[sound of a child crying]

Priscilla to Mark: Eeeew! Turn that thing off!

TC: Thanks Mark. We’ll leave you guys to it.

Enjoy your Shake Shack. Again.


Portal: Thanks for calling Mark, TechCrunch! Did you enjoy your Time Well Spent?

Snapchat now has cat lenses. (Yes, for your cat.)

It’s 8:00 PM on Friday night and you’re home alone and already drunk. Oh, is that just me? Well no matter. Snapchat has made lenses for your cat now. Yes, that’s right. Your cat! This is what the internet is made for, friends. Not all that fake news and trolling. Not having to read tweets where people use words like “woke” unironically. Cat lenses! 

So technically, I guess, Snapchat added the ability to recognize things in your photos last November, like food, sports, and even pets, then suggest appropriate filters – like a sticker that says “IT’S A PAWTY” above a photo of a dog.

But now you can put a set of matching glasses on yourself and your cat.

Or give you and your cat rainbow unicorn horns.

Or give Mr. Fluffypants some big ol’ googley eyes.

Or put a piece of toast over his face, which makes him look even less amused than usual.

What the actual f***

You can even give you and kitty big, fat lips as you kissy face the camera.

You can be the angel, while the cat gets devil horns and wings, as is – of course, appropriate.

I mean, this may or may not solve Snap’s long list of problems, like its rushed redesign, the mess that’s Snapchat Discover, its inability to attract adult users, falling share price, and ooooh, all that money it’s bleeding. ($353M last quarter!)

And that Saudi money, don’t forget that! (No, seriously, don’t.)

But I mean, c’mon. C’MON. 

Internet, we deserve this.

This is what 2018 needs.

Cat lenses.

Cat lenses to make everything better.

Cat lenses, and this here drink.

Facebook prototypes Unsend 6 months after Zuckerberg retracted messages

In April, TechCrunch broke the news that some of Mark Zuckerberg’s Facebook messages were deleted from recipients’ inboxes in what some saw as a violation of user trust. Then, Facebook suddenly announced that it would actually build this Unsend functionality for everyone. Then six months went by without a peep about the feature, furthering suspicions that the announcement that it would release an Unsend button was merely a PR driven response to the scandal.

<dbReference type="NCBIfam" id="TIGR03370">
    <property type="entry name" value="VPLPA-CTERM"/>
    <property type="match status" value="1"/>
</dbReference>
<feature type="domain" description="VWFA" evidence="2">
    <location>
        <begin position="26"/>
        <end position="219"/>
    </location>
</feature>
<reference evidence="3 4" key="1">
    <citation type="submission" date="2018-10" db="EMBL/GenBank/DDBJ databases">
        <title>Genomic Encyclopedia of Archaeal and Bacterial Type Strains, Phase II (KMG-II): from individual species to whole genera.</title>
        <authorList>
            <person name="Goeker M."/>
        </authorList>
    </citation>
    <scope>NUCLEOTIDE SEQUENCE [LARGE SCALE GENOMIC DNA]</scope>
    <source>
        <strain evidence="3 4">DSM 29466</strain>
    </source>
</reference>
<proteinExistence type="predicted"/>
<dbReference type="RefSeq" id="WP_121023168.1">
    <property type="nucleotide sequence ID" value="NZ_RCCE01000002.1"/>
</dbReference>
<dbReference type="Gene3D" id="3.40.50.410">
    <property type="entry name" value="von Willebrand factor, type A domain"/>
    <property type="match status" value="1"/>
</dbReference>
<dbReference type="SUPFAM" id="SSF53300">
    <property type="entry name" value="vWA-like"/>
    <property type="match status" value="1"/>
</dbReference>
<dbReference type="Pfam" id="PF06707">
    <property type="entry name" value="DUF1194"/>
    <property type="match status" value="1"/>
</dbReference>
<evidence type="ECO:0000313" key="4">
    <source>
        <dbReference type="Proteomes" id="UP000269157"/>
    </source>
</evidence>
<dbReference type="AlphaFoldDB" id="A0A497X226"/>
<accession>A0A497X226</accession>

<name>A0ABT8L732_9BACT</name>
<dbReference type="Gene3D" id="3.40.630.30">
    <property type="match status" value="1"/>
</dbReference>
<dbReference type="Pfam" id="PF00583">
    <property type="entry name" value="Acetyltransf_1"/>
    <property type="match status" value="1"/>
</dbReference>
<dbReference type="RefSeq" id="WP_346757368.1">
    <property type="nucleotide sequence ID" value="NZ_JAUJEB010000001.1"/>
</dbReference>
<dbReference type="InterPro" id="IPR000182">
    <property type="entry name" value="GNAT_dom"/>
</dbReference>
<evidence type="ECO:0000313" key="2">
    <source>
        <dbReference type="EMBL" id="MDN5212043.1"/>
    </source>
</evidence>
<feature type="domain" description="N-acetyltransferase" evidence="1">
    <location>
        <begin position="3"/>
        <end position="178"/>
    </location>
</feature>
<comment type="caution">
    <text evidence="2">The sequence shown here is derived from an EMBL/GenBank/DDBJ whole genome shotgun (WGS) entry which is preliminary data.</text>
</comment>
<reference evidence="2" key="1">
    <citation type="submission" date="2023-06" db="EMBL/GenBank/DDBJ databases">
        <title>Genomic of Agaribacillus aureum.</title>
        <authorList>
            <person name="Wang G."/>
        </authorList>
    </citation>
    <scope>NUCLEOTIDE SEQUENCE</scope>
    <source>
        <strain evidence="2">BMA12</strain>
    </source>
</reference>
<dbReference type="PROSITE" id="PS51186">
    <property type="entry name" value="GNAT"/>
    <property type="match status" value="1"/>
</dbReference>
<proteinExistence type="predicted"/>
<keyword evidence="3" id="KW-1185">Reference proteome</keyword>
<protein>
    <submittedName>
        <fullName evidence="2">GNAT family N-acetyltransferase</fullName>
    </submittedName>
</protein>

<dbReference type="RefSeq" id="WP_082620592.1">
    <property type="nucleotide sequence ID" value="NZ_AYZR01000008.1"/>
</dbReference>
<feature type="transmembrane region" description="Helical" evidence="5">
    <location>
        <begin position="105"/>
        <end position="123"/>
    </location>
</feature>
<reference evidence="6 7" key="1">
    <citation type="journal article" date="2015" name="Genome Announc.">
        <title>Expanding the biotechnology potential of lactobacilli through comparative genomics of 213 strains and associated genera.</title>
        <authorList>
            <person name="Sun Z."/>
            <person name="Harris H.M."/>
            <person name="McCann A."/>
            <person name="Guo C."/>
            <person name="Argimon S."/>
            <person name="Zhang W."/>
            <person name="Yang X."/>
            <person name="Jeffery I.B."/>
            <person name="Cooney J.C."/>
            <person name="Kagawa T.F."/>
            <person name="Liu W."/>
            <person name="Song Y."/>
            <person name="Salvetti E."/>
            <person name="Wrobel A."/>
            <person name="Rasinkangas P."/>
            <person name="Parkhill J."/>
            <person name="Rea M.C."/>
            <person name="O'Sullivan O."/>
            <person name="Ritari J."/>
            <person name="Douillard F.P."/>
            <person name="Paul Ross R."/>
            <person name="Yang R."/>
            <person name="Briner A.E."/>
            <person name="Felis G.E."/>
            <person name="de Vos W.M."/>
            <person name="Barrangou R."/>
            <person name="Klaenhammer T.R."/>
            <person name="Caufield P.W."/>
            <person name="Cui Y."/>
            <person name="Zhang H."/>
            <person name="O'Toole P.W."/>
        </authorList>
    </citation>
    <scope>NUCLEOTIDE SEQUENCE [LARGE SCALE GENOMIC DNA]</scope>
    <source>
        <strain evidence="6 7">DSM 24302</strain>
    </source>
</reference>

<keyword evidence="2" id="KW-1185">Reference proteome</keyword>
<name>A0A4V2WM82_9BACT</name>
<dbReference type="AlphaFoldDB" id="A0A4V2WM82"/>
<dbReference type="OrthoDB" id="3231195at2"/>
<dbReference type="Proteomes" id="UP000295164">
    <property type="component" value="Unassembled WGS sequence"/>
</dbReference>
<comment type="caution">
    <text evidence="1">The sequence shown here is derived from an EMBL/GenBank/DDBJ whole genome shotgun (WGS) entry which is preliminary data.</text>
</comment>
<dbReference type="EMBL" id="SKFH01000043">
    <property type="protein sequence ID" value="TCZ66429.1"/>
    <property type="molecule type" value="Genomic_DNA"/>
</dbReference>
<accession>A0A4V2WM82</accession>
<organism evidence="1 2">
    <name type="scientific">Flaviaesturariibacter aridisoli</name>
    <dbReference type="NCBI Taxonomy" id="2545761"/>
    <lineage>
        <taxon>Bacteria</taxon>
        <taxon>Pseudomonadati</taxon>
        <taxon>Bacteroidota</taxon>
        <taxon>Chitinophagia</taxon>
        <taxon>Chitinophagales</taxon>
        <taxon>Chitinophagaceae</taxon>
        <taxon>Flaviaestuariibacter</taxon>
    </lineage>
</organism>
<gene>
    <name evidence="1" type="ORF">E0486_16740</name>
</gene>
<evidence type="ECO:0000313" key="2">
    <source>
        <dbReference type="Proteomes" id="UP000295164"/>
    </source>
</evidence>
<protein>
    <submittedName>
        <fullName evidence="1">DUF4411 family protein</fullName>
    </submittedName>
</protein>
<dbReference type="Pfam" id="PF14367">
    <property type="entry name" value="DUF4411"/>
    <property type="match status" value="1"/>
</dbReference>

Late last week, TechCrunch asked Facebook about its progress on Unsend, and the company told us “Though we have nothing to announce today, we have previously confirmed that we intend to ship a feature like this and are still planning to do so.”

Now we have our first look at the feature thanks to TechCrunch’s favorite tipster Jane Manchun Wong. She’s managed to generate screenshots of a prototype Unsend button from Facebook Messenger’s Android code. Currently, you can only delete messages from your own inbox — they still remain in the recipients’ inbox. But with this Unsend feature, you’ll be able to remove a message from both sides of a conversation. However, the code indicates that in the current prototype there’s a “time limit”. That may mean users would only have a certain amount of time after they send a message to unsend it. That would essentially be an editing window in which users could take back what they said.

In response, a spokesperson confirmed that “Facebook internally tests products and features before they ship to the public so we can ensure the quality of the experience.”